#Fi50 Heads-Up

   Just a reminder--I'll be posting the February Fiction in 50 post on the 18th. Grab your blogs and join the fun!   What is #Fi50? In the words of founder Bruce Gargoyle, "Fiction in 50: think of it as the anti-NaNoWriMo experience!" Pack a beginning, middle and end of story into 50 words or less (bonus points for hitting exactly 50 words). I post a theme for each month's Fi50 here . The rules for participation are simple : 1. Create a piece of fictional writing in 50 words or less. That’s it!  But for those who wish to challenge themselves further, here’s an additional rule: 2. Post your piece of flash fiction on your blog or (for those poor blog-less souls) add it as a comment on the Ninja Librarian’s post for everyone to enjoy.  And for those thrill-seekers who really like to go the extra mile (ie: perfectionists): 3. Add the nifty little picture above (credit for which goes entirely to ideflex over at ) to your post (or one of them) or c

Children's Classic: Harriet the Spy

  Title: Harriet the Spy Author: Louise Fitzhugh; read by Anne Bobby Publisher: Penguin Random House Audio, 2003. Originally published by Harper & Row, 1964. 298 pages. Source: Library Digital resources Awards: Dorothy Canfield Fisher Children's Book Award Nominee (1966) , Oklahoma Sequoyah Award (1967) Publisher's Summary: Harriet M. Welsch is a spy. In her notebook, she writes down everything she knows about everyone, even her classmates and her best friends. Then Harriet loses track of her notebook, and it ends up in the wrong hands. Before she can stop them, her friends have read the always truthful, sometimes awful things she’s written about each of them. Will Harriet find a way to put her life and her friendships back together? 
 My Review:   Somehow I was never tempted to read this as a kid. Since lately I've been going back and picking up some classics I missed, when I saw this available as an audio book download through my library, I dec

Friday Flash: 333

We were back this week to one of my favorite flash fiction challenges, over there in Wendig land: the subgenre mash-up. After a few tries (to avoid some genres I don't deal in), the magic dice gave me "comic fantasy" and "occult detective." That seemed to go nicely with a story I had already begun, based on some half-sleeping idea that came to me early one morning. 1000 words exactly. 333 “Really, 333, you must try harder.” Disturbed from his reading, the demon pushed his glasses up and folded the morning edition of The Infernal Times into a better position for reading. “I must?” “You aren’t half the demon your father was, may he rest in pieces.” 333 raised a chiseled eyebrow. “No one is half the demon Dear Old Dad was.” “But we had such hopes of you! That’s why they gave you that number!”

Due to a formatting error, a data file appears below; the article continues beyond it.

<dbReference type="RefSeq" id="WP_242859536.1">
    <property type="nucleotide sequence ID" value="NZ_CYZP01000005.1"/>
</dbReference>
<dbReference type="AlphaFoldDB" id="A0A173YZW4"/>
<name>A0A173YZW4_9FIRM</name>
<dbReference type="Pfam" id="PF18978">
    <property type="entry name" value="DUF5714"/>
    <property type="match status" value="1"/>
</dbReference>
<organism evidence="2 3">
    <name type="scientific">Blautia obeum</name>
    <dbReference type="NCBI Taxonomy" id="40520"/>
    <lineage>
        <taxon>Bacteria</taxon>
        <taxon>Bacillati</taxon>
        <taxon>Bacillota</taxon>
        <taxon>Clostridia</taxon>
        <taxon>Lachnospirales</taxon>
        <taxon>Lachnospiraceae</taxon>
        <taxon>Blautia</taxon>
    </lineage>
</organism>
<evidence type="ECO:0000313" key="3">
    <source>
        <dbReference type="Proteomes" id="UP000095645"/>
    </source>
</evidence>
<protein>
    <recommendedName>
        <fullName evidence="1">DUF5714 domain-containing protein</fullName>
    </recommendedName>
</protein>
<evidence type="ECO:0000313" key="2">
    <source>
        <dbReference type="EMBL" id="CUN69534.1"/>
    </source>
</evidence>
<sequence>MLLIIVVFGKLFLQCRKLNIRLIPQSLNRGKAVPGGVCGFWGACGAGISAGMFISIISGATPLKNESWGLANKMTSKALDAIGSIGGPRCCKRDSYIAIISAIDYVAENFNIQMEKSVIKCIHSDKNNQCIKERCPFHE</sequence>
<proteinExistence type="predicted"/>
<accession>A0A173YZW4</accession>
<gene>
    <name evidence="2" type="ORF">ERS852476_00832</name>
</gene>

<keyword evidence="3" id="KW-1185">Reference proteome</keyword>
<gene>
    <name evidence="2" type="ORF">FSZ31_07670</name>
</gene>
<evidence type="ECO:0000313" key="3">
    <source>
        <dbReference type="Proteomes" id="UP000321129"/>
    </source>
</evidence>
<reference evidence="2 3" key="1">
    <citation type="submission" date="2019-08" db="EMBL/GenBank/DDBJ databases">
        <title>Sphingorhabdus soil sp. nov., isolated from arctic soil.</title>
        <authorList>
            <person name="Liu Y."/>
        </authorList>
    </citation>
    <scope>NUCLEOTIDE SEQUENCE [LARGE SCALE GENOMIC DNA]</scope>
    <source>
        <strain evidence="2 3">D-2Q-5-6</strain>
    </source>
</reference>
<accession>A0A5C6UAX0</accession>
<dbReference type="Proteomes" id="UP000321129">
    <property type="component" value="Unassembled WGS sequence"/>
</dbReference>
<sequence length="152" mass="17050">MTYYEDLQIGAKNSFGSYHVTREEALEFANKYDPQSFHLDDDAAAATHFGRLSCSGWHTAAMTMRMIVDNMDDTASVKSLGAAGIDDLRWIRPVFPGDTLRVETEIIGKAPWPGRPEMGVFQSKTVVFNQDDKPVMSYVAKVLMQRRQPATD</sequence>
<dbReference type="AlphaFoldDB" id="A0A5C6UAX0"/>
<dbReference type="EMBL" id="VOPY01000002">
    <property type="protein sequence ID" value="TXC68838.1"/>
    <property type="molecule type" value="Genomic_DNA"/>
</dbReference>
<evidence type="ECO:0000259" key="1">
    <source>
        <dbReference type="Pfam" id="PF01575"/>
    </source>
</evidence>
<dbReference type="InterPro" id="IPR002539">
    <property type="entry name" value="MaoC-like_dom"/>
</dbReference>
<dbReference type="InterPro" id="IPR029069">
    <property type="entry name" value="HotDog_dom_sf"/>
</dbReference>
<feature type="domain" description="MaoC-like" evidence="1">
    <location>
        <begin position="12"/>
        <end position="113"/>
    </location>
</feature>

“To remind me every day that I’m at best half of what old 666 was?” The Demonic Division Chief ground his teeth. He did that a lot, especially around 333. That was why he had

IWSG: Updates and Writing Genre Fiction

Purpose: To share and encourage. Writers can express doubts and concerns without fear of appearing foolish or weak. Those who have been through the fire can offer assistance and guidance. It’s a safe haven for insecure writers of all kinds! Posting: The first Wednesday of every month is officially Insecure Writer’s Support Group day. Post your thoughts on your own blog. Talk about your doubts and the fears you have conquered. Discuss your struggles and triumphs. Offer a word of encouragement for others who are struggling. Visit others in the group and connect with your fellow writer - aim for a dozen new people each time - and return comments. This group is all about connecting! Be sure to link to the IWSG page and display the badge in your post. And please be sure your avatar links back to your blog! If it links to Google+, be sure your blog is listed there. Otherwise, when you leave a comment, people can't find you to comment back. Let’s rock the neurotic writing